- Liver disease
- Acid reflux
- Gallbladder issues
- Depression and other mental health issues
- Type 2 diabetes
By cutting off funding for programs that promote a healthy lifestyle, children are exponentially more likely to be at risk for childhood obesity and obesity-related illnesses.
Type 2 Diabetes
Because of the obesity epidemic, rates of Type 2 diabetes are rising at an alarmingly fast in children. Diabetes can lead to a plethora of severe health issues and, ultimately, death. Some of the complications and ailments brought on by Type 2 diabetes include:
- Hypoglycemia (low blood sugar)
- Kidney failure
- Nerve damage leading to amputation
- Cardiovascular disease
- Clogged veins and arteries
- High cholesterol
- Heart attack
While diabetes is a manageable disease, there is still no guarantee of the risks and outcomes presented later.
The second leading cause of death in young people ages 10 to 24 is suicide. Mental health issues such as depression and anxiety are an increasingly concerning part of the health epidemic faced by America’s children today.
Boston Children’s Hospital estimates that nearly one of every eight children between the ages of 6 and 12 has suicidal thoughts. The fact that exercise can minimize the risks of depression and suicide in children and young adults is widely accepted. During physical exertion, our brains let out endorphins, which release the energy to keep us feeling good. Without regular exercise, children’s bodies and minds can suffer severely.
Depression also arises prominently in obese or overweight children, especially if they are teased or bullied. This can result in slipping grades and anger issues, furthering the cycle of depression.
What Kids Are Really Losing Out On
When kids don’t receive the recommended amount of daily exercise, their overall physical health and well-being are negatively impacted. Regular exercise promotes healthy lifestyle habits that continue into adulthood.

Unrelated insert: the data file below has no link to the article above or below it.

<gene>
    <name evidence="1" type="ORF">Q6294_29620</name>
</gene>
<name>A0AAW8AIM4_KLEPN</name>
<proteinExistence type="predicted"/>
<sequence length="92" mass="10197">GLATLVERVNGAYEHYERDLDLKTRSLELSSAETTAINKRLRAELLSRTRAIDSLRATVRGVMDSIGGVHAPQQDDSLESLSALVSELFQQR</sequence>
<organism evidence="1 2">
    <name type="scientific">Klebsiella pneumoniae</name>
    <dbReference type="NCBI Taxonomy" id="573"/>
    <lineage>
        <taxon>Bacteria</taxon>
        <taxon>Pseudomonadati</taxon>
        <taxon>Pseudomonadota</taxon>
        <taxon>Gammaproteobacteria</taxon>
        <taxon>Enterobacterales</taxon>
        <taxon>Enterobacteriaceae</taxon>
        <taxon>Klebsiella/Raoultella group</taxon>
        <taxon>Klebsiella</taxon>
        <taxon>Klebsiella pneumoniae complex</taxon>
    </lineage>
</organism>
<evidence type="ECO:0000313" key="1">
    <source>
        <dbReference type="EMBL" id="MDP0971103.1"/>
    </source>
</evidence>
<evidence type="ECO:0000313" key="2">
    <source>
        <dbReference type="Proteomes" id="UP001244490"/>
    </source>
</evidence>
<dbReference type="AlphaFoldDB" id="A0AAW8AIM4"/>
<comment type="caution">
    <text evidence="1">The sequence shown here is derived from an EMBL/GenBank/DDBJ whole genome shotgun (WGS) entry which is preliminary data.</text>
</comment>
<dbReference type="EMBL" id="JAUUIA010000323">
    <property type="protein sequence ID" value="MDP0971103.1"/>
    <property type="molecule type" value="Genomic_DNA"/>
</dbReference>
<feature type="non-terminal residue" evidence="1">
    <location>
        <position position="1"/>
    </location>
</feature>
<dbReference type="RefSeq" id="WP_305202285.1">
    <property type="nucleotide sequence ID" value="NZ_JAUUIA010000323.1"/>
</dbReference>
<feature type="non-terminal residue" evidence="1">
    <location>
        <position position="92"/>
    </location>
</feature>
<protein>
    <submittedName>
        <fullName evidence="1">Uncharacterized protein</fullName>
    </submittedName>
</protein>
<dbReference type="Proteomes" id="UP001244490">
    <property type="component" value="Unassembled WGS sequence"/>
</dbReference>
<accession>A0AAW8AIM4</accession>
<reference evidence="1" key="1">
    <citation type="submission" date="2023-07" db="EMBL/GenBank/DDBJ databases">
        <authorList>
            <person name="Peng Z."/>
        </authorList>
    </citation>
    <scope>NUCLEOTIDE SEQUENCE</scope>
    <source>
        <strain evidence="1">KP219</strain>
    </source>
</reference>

School health programs teach kids the value of nutrition and taking care of your body. Physical Education promotes increased endurance and flexibility, fine-tuned motor skills, hand-eye coordination, and strengthens muscles and bones. It also improves communication, teamwork, and critical thinking skills that are reflected in the classroom.
Lack of physical fitness leads to the ailments contributing to the ongoing health epidemic in our country. Childhood obesity leads to further health problems down the road and puts children at a higher risk of depression and suicide.
By cutting off funding to Physical Education programs in the United States, federal and state government agencies are directly contributing to the ongoing health epidemic in the country. Pennies can be pinched now, but lives can’t be saved later. Physical health should be prioritized in school systems before this epidemic becomes irreversible.
About The Author
Sandy Slade is the CEO & Founder of Skillastics®, the #1 on-site and virtual physical activity resource for groups of children of all sizes. The on-site programs are designed around Skillatsics Activity Kits. These Activity kits include an innovative technique of play, executed on an oversize mat, where up to 100 children can play at one time.
The virtual programs provide students with an amazing variety of physical activity experiences that consist of 30 days of content lasting 30-40 minutes a day taught by national experts.
Skillastics® is enjoyed by over 10 million students in more than 25,000 Physical Education and After School settings nationwide.